World-first low carbon greenhouses to boost UK agriculture

Greenhouses, agriculture, Greencoat Capital, Bury St Edmunds
© Elnur

Greencoat Capital has announced a £120m project to construct two of the UK’s largest greenhouses at farmland sites near Norwich and Bury St Edmunds

In a world-first, the advanced greenhouses will be warmed by residual heat from nearby water recycling centres owned by Anglian Water. Decarbonisation of the heating and agriculture sectors has so far been disappointingly slow despite their enormous carbon output. These pioneering greenhouses make a significant step towards solving both problems at scale, reducing the carbon footprint of food produce by 75% compared to European equivalents and increasing UK food security.

Electricity for the greenhouse’s heat pumps will be provided by a Combined Heat and Power (“CHP”) plant, with waste heat from the CHP providing further warmth for the greenhouses. The gas-fired CHP plant’s carbon emissions will be transferred into the greenhouses, raising the CO2 levels and further accelerating the growth of the plants, and capturing the majority of the carbon.

The construction phase of the project will begin immediately, with completion expected in autumn 2020. Commercial-scale growers from the UK and the Netherlands have already committed to leasing the space.

The greenhouses will provide ideal growing conditions for a range of plants and vegetables requiring a high-heat, and relatively low-light environments such as tomatoes, cucumbers and peppers. Once operational, the greenhouses will be capable of producing more than 1 in 10 of the country’s tomatoes and will create 360 permanent new jobs.


The greenhouses are among the largest ever constructed in the UK with each covering more than 13 hectares – larger than the Millenium Dome (O2 Arena) at 10 hectares.

Standing around 7m tall the large glass structures allow crops to grow vertically along guidewires, and do not require any soil, instead of being grown hydroponically from nutrient-rich water solutions. Once in full production, they will be capable of growing more than 20 tonnes of tomatoes every day – 12% of the tomatoes grown in the UK.


Renewable Heat

Greenhouses are designed to capture and store solar radiation, thereby increasing air temperature and accelerating plant growth. In Europe, solar radiation alone cannot provide sufficient energy to reach optimal growing temperatures throughout the day, even in the summer. Most commercial greenhouses overcome this problem by using another heat source to increase temperature. This allows in-demand vegetables such as tomatoes to be grown year-round.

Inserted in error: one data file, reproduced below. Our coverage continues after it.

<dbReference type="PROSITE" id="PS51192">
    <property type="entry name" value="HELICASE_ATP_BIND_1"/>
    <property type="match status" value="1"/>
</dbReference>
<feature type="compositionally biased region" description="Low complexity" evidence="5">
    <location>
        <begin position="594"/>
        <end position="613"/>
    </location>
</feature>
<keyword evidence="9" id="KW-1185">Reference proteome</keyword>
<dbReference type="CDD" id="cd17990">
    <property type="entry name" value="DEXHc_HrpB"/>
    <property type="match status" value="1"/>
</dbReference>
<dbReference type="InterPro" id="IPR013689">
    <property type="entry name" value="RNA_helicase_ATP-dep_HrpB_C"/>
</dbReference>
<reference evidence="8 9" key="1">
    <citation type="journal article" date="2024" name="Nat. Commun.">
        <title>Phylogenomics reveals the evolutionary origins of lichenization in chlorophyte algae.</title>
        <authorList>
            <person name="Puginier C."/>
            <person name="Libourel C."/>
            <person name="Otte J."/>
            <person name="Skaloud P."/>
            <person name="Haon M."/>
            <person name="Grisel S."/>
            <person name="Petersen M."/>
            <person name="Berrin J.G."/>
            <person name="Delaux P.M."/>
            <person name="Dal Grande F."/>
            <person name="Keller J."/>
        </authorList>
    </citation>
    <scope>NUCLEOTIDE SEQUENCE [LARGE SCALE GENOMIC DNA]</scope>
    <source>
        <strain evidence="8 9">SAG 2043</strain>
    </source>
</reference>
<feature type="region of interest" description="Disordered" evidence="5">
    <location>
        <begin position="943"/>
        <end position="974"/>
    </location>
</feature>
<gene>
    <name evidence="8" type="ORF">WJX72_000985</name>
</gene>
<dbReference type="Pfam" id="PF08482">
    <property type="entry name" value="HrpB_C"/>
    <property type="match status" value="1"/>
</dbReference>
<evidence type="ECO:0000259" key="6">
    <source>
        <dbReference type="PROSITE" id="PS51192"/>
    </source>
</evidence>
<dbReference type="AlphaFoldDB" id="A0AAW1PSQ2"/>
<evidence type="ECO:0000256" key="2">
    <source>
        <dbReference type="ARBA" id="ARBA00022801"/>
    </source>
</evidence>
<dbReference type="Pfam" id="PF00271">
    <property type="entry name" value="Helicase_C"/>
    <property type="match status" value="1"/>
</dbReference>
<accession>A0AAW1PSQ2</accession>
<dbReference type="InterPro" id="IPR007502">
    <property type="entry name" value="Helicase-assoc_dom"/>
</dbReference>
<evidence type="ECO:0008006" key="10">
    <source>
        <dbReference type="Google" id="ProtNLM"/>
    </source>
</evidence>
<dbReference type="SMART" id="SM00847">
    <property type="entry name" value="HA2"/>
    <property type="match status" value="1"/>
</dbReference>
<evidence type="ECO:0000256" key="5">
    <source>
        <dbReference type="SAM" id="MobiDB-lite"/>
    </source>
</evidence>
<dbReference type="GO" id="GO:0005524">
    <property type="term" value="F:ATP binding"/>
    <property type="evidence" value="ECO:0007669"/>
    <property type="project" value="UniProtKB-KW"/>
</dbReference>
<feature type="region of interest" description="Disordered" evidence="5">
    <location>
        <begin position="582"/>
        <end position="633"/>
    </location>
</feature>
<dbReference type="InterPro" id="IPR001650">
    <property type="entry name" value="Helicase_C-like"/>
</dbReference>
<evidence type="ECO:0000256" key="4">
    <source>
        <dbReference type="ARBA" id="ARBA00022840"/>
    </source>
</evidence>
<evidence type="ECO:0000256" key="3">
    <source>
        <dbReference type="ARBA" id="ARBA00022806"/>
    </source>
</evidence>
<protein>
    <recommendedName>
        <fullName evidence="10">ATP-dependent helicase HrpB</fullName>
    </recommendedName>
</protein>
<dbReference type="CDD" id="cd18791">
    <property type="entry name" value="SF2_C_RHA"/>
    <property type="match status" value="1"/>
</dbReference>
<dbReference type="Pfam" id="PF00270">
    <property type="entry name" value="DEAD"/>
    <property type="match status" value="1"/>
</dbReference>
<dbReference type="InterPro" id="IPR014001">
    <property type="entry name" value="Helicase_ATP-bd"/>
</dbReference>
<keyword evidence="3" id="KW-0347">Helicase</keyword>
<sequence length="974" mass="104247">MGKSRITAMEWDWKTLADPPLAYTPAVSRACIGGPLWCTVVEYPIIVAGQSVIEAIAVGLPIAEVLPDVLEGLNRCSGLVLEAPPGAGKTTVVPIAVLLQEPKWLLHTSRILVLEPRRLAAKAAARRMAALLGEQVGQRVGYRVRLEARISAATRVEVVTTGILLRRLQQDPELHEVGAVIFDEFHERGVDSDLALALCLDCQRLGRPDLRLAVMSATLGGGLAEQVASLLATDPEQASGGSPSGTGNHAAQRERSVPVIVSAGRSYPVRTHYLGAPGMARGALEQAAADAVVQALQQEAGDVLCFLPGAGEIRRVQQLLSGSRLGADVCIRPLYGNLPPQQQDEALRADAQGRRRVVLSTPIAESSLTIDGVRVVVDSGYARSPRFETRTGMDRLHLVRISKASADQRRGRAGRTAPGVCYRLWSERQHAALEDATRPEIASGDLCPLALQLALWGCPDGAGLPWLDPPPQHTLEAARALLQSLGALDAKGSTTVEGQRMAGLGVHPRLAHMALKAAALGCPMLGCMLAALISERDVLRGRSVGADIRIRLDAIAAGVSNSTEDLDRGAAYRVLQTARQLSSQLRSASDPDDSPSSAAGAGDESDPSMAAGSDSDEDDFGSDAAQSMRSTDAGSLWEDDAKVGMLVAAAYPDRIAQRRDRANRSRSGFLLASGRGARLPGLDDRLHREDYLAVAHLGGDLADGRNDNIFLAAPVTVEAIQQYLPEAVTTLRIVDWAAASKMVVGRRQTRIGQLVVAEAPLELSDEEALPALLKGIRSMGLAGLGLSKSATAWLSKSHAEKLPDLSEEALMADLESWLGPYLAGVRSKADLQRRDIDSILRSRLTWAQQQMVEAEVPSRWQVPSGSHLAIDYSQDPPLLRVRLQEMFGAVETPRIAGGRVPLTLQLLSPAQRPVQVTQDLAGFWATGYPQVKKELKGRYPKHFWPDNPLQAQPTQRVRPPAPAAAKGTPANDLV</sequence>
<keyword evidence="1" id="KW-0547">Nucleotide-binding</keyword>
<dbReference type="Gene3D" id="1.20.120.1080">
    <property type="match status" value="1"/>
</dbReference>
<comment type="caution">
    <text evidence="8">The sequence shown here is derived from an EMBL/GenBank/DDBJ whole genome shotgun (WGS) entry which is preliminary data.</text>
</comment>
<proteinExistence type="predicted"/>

The majority of greenhouses use gas-fired boilers for this additional energy. Greencoat Capital’s unique approach largely displaces these fossil fuel emissions by using waste heat from Anglian Water’s nearby water recycling centres.

James Samworth, partner at Greencoat Capital, said: “We’re very pleased to have achieved another innovative first in the UK renewable energy sector. Technology and cross-sector co-operation is continuing to unlock some amazing possibilities in energy and agriculture. We see considerable opportunity to invest in renewable heat in the UK, providing pensions investors with the predictable returns they require to pay beneficiaries, meanwhile reducing our carbon emissions as an economy.”

Dr Lu Gilfoyle, head of environmental quality at Anglian Water said: “It has been great to be involved in such an innovative project, helping to solve a number of challenges for Anglian. Removing excess heat from the river systems is a priority for DEFRA and ourselves, and it is fantastic to be able to put that heat energy to good use.”

Andy Allen, director at Oasthouse Ventures, said: “Delivering a world-first low carbon greenhouse system is hugely exciting for the small team who took this from conception, design and planning, to contracting and now construction. The environmental, social and political benefits of these systems are significant, and we look forward to further disrupting the traditional carbon-heavy models of agriculture.”


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